B2B Payments

For Commercial Cards, Mixing Rails A Promising Path To Adoption

Commercial card acceptance remains one of the largest barriers to the adoption of cards in accounts payable, largely thanks to suppliers’ reluctance to absorb interchange fees and the associated costs of upgrading infrastructure to accept and process card payments.

Increasingly, accounts payable solution providers are turning their attention to the B2B vendor when designing solutions, allowing these tools to not only address the B2B payment needs of corporate buyers, but the accounts receivable demands of the suppliers accepting those transactions. The commercial card industry hasn’t avoided this trend, either, with service providers exploring ways to promote B2B supplier card acceptance, and tackle friction on the accounts receivable side of a deal.

Recently, Visa announced an accounts payable initiative in Australia as part of collaboration with B2B payments company Payment Logic. The firm had focused exclusively on enabling American Express commercial card payments in accounts payable, but is now, with Visa, broadening its ability to enable Visa and Mastercard payments for corporate customers.

While the partnership certainly expands payment options for business buyers, Visa and Payment Logic highlighted in their announcement that the collaboration will also focus on easing card acceptance friction for their clients’ vendors. According to Payment Logic CEO Sam Plowman, card acceptance is certainly one of the largest headaches in accounts payable today, though it’s not the only one.

“B2B payments using digital payments require each invoice to be paid and processed individually,” he told PYMNTS. “This is inefficient, time-consuming and administratively costly.”

Another major challenge in this space is the fact that small businesses (SMBs) can often “struggle with negotiating favorable payment terms with some of their larger suppliers,” he said.

Commercial cards can address both of these challenges, with accounts payable platforms supporting batch payment functionality and payment processing automation. They can also offer firms, including SMBs, the ability to more effectively manage cash flow, and pay invoices on time while still being able to stretch out working capital. These benefits aren’t possible, however, unless their suppliers support card payments.

Mixing Rails

According to Plowman, Payment Logic — which is working with Visa to launch Yak Pay in support of Visa card payments in accounts payable — is able to ensure that companies can actually use their commercial cards to pay invoices by acting as an intermediary between buyer and supplier. Its card acceptance strategy involves a mixing of payment rails: Yak Pay charges a client’s commercial credit card, then initiates an electronic funds transfer (EFT) to pay the supplier the next day, he explained.

This mixing of payment rails is an increasingly attractive option for commercial card players looking to find new ways to address acceptance friction.

Last year, U.K. bank Lloyds deployed a similar initiative, announcing a partnership with Optal to connect corporate clients with Optal’s commercial card payment solution. That tool also allows businesses to make payments with commercial cards, which Optal then turns into an EFT transaction for vendors that don’t support card payments.

Visa is similarly exploring this trend: Though known for its card services, the company recently rolled out Visa B2B Connect, a B2B payments solution operating on an entirely new rail to boost speed, transparency and efficiency of global commercial transactions.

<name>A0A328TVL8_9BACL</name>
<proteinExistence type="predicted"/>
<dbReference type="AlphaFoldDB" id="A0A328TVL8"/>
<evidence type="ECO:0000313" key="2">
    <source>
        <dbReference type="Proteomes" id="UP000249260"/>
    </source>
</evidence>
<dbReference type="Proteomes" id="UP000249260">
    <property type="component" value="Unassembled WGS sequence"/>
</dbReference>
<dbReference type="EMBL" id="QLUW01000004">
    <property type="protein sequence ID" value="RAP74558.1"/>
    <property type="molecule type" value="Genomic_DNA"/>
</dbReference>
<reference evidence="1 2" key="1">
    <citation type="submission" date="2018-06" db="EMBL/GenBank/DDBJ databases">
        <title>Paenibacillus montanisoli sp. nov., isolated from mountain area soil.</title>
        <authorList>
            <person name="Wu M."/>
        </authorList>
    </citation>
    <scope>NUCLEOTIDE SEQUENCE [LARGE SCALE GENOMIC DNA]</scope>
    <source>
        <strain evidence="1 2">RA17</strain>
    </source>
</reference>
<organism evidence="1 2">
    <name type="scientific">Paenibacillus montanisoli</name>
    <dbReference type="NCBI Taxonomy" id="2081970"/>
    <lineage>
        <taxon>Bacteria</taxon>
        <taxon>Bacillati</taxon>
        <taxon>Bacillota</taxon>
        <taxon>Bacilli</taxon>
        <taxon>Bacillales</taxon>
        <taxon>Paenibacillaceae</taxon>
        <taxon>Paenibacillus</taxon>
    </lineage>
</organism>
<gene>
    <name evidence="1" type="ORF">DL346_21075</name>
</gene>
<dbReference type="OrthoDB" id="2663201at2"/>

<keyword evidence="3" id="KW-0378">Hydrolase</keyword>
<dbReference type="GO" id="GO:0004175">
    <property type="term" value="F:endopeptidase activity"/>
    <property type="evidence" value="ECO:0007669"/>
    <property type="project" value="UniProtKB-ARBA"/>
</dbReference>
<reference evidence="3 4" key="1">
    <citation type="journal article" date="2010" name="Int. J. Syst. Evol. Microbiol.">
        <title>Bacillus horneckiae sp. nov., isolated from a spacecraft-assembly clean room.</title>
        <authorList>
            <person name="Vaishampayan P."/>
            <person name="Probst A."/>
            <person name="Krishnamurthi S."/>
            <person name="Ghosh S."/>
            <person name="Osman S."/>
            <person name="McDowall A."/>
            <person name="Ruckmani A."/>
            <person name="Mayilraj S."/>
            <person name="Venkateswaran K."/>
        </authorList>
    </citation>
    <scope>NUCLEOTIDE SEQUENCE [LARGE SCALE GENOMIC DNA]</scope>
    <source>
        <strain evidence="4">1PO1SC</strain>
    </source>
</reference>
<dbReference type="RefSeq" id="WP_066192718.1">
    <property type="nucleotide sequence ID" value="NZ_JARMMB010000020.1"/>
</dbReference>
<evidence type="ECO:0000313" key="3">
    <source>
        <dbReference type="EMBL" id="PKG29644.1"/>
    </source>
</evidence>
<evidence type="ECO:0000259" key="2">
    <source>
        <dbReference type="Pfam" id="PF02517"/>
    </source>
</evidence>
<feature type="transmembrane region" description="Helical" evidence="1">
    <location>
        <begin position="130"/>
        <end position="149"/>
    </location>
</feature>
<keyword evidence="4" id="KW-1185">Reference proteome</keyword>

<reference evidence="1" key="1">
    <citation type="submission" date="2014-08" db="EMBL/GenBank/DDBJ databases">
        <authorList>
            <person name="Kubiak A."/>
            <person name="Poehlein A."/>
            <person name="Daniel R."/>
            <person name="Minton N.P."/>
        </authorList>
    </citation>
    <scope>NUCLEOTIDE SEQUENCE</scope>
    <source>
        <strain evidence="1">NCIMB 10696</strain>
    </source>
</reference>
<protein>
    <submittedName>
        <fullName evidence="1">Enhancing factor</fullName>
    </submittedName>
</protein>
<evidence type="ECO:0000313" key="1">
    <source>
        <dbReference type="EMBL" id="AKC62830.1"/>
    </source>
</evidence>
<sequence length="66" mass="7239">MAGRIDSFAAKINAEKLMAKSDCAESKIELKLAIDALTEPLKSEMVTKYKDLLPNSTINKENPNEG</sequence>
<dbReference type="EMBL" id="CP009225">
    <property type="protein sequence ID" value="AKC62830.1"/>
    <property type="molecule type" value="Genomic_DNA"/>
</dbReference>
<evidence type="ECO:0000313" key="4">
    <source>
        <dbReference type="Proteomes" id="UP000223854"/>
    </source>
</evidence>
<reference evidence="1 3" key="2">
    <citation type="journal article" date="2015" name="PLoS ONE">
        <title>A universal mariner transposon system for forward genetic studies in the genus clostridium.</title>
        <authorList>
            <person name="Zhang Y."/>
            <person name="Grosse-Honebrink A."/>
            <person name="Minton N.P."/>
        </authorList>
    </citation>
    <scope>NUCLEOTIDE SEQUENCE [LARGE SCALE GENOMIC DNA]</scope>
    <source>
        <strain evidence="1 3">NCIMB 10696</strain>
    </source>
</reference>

Speaking at the recent PYMNTS B2B Payments Executive Forum, Visa Head of Global Business Solutions Kevin Phalen highlighted the future of a “convergence of payment rails” in the B2B payments space, as more solution providers decide to build new tools on top of existing rails, develop their own new rails or do a bit of both.

Tackling Fraud

Mixing rails isn’t the only way to support commercial card acceptance, but Plowman noted that this technique addresses another major point of friction for commercial cards: security. Traditionally, virtual and physical card information is presented in insecure ways when buyers and suppliers transact without the support of a third-party intermediary. This may include emailing and faxing card numbers, for example.

“Debit and credit card details are often shared, and not securely held, by the authorizing accounts team, accountants and bookkeepers, or by the merchant,” he said. “This exposes many businesses to various forms of card or digital fraud.”

By sitting in the middle, said Plowman, Payment Logic is able to securely obtain card details, charge that card and tokenize it without providing suppliers access to that information. The company also deploys multi-level authentication security measures when payments are authorized.

There are, of course, other ways to promote security of commercial card details without relying on a different payment rail to facilitate payments to a supplier. Furthermore, EFTs come with their own challenges for vendors: A survey published last year by Harvard Business Review Analytic Services and Capital One, for instance, found that while the majority of companies use EFTs to pay suppliers, less than half can actually accept EFTs themselves.

Yet, in the shift toward electronic B2B payments adoption, both cards and EFT payments are an important part of this evolution. Moving forward, Plowman said Payment Logic will increasingly be looking at integrations with third-party platforms like Xero, as well as the acceleration of payments toward same-day settlement, as important trends in the B2B payments market. The adoption of commercial cards, and the shift toward ePayments overall, supports healthier SMB cash flows, he noted.

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